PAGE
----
34. A Place to Learn and Thrive in India, with Sangeeta Jain

Discover what’s possible when you create what you’re looking for.

Sangeeta Jain is the mother of a 21-year-old young man with autism, Suvrat. Her older daughter Shreya was featured in episode 6 of this podcast, where she talked about growing up with a sibling on the spectrum. Sangeeta is also the vice-principal at SOREM, a school for children with disabilities in Chandigarh, India. 

The Global Autism Project partnered with SOREM in 2010. We have since sent close to 30 SkillCorps volunteer teams to provide hands-on sustainable training to their teachers and staff. 

In today’s conversation, Sangeeta talks about the understanding of autism in India and the lack of standardization in the services available there. We also discuss her son’s diagnosis, the relationship between her two children, and what she envisions for Suvrat’s future. 

Sangeeta also shares how SOREM has been affected by the COVID-19 pandemic and what she’s learned about leadership over the years. As one of the original Global Autism Partners, Sangeeta tells a special anecdote from when a particular SkillCorps volunteer team visited her country.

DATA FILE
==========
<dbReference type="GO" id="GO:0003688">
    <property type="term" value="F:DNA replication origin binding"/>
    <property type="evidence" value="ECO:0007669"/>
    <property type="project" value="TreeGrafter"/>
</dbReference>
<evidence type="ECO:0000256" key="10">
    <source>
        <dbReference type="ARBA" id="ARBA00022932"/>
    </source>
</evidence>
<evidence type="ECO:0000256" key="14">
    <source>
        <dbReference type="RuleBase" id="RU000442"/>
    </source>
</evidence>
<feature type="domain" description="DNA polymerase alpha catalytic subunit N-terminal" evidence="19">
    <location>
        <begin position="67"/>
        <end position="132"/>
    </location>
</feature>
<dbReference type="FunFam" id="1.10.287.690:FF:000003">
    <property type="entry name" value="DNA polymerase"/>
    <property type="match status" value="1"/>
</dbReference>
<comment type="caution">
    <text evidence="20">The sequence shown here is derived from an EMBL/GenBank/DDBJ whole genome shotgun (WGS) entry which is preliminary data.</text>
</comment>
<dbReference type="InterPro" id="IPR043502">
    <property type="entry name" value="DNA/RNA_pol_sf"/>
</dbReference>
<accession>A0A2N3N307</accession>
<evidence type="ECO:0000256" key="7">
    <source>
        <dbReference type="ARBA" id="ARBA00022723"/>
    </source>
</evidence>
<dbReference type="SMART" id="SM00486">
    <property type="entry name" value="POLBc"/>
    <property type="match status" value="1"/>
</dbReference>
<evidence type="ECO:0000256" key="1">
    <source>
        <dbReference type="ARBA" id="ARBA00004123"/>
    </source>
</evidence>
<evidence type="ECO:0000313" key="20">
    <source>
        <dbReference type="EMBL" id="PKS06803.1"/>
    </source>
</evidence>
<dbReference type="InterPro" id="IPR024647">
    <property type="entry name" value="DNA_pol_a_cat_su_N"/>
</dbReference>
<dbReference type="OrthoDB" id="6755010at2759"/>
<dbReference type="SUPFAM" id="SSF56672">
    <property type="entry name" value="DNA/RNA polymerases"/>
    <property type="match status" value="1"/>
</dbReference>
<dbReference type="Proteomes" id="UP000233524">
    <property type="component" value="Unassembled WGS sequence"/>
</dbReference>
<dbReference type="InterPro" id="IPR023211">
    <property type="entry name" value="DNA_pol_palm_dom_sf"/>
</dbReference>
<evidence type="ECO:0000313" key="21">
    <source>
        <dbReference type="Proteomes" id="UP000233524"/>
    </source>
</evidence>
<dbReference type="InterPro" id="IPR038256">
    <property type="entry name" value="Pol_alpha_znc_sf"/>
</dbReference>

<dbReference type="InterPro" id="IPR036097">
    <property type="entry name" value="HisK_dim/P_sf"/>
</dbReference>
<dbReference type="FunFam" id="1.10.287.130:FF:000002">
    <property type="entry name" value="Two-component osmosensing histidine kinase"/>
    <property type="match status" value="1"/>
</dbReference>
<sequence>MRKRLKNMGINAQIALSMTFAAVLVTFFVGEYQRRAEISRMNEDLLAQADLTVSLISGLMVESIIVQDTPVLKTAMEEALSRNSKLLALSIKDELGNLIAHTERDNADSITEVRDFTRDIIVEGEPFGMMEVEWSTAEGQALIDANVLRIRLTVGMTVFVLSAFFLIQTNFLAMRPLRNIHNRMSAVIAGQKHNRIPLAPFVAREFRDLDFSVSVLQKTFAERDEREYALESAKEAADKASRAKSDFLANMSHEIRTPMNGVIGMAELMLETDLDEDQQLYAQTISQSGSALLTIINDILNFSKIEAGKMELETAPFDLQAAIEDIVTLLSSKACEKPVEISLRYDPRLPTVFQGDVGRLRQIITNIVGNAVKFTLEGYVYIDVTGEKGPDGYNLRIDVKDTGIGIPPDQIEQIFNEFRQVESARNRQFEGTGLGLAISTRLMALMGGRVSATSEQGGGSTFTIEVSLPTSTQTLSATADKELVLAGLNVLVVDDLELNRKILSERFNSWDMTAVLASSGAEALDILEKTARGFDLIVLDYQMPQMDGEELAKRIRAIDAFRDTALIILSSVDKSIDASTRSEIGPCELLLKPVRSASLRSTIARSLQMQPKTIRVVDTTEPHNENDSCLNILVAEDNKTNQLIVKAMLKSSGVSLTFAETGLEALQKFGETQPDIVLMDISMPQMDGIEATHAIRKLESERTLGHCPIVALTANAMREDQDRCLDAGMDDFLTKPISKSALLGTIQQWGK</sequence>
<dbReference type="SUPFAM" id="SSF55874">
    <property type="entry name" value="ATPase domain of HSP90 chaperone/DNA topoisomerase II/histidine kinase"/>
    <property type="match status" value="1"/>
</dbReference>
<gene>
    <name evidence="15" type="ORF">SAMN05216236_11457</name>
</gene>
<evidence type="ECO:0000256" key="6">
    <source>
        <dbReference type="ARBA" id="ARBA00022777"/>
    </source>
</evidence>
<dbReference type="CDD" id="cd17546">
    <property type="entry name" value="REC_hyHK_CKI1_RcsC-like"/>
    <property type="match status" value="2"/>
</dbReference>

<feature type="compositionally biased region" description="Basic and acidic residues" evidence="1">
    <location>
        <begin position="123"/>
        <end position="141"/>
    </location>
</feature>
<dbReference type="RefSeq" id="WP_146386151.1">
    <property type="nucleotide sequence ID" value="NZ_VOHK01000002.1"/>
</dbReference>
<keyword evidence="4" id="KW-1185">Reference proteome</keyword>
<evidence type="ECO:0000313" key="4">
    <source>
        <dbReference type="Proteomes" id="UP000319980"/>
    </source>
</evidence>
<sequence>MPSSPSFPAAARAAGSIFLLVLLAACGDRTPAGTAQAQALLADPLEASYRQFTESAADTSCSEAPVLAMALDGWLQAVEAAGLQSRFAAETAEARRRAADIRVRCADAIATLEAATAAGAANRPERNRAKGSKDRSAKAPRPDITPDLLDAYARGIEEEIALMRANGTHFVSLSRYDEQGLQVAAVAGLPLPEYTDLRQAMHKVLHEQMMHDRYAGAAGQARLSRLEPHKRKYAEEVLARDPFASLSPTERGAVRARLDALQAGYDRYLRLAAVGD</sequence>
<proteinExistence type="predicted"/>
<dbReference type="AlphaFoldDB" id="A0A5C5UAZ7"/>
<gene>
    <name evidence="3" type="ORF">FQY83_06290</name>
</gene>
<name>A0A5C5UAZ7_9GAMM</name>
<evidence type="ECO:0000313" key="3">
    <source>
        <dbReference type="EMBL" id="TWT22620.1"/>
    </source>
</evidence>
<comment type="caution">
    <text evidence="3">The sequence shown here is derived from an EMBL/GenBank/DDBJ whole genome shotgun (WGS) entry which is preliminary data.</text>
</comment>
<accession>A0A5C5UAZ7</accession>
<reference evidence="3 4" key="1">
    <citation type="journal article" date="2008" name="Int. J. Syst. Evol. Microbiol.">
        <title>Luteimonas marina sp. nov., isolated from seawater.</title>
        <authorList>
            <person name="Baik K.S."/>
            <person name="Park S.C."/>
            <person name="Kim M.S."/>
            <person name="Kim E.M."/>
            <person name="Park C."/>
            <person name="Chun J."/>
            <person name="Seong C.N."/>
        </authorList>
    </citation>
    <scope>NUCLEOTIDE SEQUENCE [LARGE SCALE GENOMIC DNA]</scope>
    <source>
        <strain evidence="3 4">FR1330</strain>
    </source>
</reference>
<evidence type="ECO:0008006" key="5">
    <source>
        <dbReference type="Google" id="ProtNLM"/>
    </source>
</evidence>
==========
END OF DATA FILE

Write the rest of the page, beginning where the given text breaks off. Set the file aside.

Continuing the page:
For more information about SOREM, please visit their website http://soremspecialchildren.org and follow them on Instagram @soremcare36

We appreciate your time. If you enjoy this podcast and you’d like to support our mission, please take just a few seconds to share it with one person who you think will find value in it too. You can also follow us on Instagram @autismpodcast and subscribe to our YouTube channel Global Autism Project

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Just a reminder that we are still taking donations for our COVID-19 Partner Relief Fund. Since the start of the crisis, our partners all over the world have been adapting their services to support some of the most vulnerable children and their families. 

The good news is that you can help ensure schools like SOREM continue running services by making a donation today. 100% of your donations to the Partner Relief Fund go directly to our partners who need it most. You will be supporting internet access for remote teaching, educational materials, and protective equipment. You can make a difference today by supporting families and their children in our partners’ communities. Donations can be made at globalautismproject.org

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